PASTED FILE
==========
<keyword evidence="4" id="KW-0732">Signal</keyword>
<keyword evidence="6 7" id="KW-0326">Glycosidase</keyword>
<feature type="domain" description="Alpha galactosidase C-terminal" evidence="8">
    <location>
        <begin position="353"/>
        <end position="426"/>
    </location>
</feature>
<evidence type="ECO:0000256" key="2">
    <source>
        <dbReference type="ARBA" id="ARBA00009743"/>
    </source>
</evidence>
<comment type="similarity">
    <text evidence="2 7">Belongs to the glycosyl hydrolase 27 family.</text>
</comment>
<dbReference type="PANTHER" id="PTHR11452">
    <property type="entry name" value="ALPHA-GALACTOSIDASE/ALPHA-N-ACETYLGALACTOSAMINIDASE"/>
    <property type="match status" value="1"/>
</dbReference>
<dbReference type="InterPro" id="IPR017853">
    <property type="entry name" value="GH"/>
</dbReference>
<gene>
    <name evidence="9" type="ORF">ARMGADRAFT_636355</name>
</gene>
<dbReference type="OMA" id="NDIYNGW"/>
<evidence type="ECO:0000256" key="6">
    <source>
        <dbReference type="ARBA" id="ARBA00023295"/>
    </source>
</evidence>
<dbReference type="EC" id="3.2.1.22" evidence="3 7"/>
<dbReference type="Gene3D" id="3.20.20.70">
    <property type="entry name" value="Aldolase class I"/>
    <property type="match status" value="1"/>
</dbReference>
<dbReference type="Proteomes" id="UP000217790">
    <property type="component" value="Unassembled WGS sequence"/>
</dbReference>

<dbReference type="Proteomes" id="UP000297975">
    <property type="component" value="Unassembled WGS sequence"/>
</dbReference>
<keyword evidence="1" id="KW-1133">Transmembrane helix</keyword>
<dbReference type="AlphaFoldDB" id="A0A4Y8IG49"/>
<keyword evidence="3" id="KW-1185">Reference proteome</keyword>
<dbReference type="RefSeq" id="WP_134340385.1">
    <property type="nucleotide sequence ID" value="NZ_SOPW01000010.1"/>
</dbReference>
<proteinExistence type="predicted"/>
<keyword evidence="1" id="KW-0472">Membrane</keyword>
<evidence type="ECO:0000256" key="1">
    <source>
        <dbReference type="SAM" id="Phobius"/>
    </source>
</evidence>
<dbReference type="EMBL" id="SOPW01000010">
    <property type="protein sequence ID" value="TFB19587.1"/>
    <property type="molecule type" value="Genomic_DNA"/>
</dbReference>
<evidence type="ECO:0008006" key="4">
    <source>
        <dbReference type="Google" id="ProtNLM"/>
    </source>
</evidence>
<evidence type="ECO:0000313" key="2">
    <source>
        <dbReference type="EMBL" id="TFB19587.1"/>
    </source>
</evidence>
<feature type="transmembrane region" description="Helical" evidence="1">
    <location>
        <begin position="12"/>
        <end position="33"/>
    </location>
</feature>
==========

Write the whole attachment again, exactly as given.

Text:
<keyword evidence="4" id="KW-0732">Signal</keyword>
<keyword evidence="6 7" id="KW-0326">Glycosidase</keyword>
<feature type="domain" description="Alpha galactosidase C-terminal" evidence="8">
    <location>
        <begin position="353"/>
        <end position="426"/>
    </location>
</feature>
<evidence type="ECO:0000256" key="2">
    <source>
        <dbReference type="ARBA" id="ARBA00009743"/>
    </source>
</evidence>
<comment type="similarity">
    <text evidence="2 7">Belongs to the glycosyl hydrolase 27 family.</text>
</comment>
<dbReference type="PANTHER" id="PTHR11452">
    <property type="entry name" value="ALPHA-GALACTOSIDASE/ALPHA-N-ACETYLGALACTOSAMINIDASE"/>
    <property type="match status" value="1"/>
</dbReference>
<dbReference type="InterPro" id="IPR017853">
    <property type="entry name" value="GH"/>
</dbReference>
<gene>
    <name evidence="9" type="ORF">ARMGADRAFT_636355</name>
</gene>
<dbReference type="OMA" id="NDIYNGW"/>
<evidence type="ECO:0000256" key="6">
    <source>
        <dbReference type="ARBA" id="ARBA00023295"/>
    </source>
</evidence>
<dbReference type="EC" id="3.2.1.22" evidence="3 7"/>
<dbReference type="Gene3D" id="3.20.20.70">
    <property type="entry name" value="Aldolase class I"/>
    <property type="match status" value="1"/>
</dbReference>
<dbReference type="Proteomes" id="UP000217790">
    <property type="component" value="Unassembled WGS sequence"/>
</dbReference>

<dbReference type="Proteomes" id="UP000297975">
    <property type="component" value="Unassembled WGS sequence"/>
</dbReference>
<keyword evidence="1" id="KW-1133">Transmembrane helix</keyword>
<dbReference type="AlphaFoldDB" id="A0A4Y8IG49"/>
<keyword evidence="3" id="KW-1185">Reference proteome</keyword>
<dbReference type="RefSeq" id="WP_134340385.1">
    <property type="nucleotide sequence ID" value="NZ_SOPW01000010.1"/>
</dbReference>
<proteinExistence type="predicted"/>
<keyword evidence="1" id="KW-0472">Membrane</keyword>
<evidence type="ECO:0000256" key="1">
    <source>
        <dbReference type="SAM" id="Phobius"/>
    </source>
</evidence>
<dbReference type="EMBL" id="SOPW01000010">
    <property type="protein sequence ID" value="TFB19587.1"/>
    <property type="molecule type" value="Genomic_DNA"/>
</dbReference>
<evidence type="ECO:0008006" key="4">
    <source>
        <dbReference type="Google" id="ProtNLM"/>
    </source>
</evidence>
<evidence type="ECO:0000313" key="2">
    <source>
        <dbReference type="EMBL" id="TFB19587.1"/>
    </source>
</evidence>
<feature type="transmembrane region" description="Helical" evidence="1">
    <location>
        <begin position="12"/>
        <end position="33"/>
    </location>
</feature>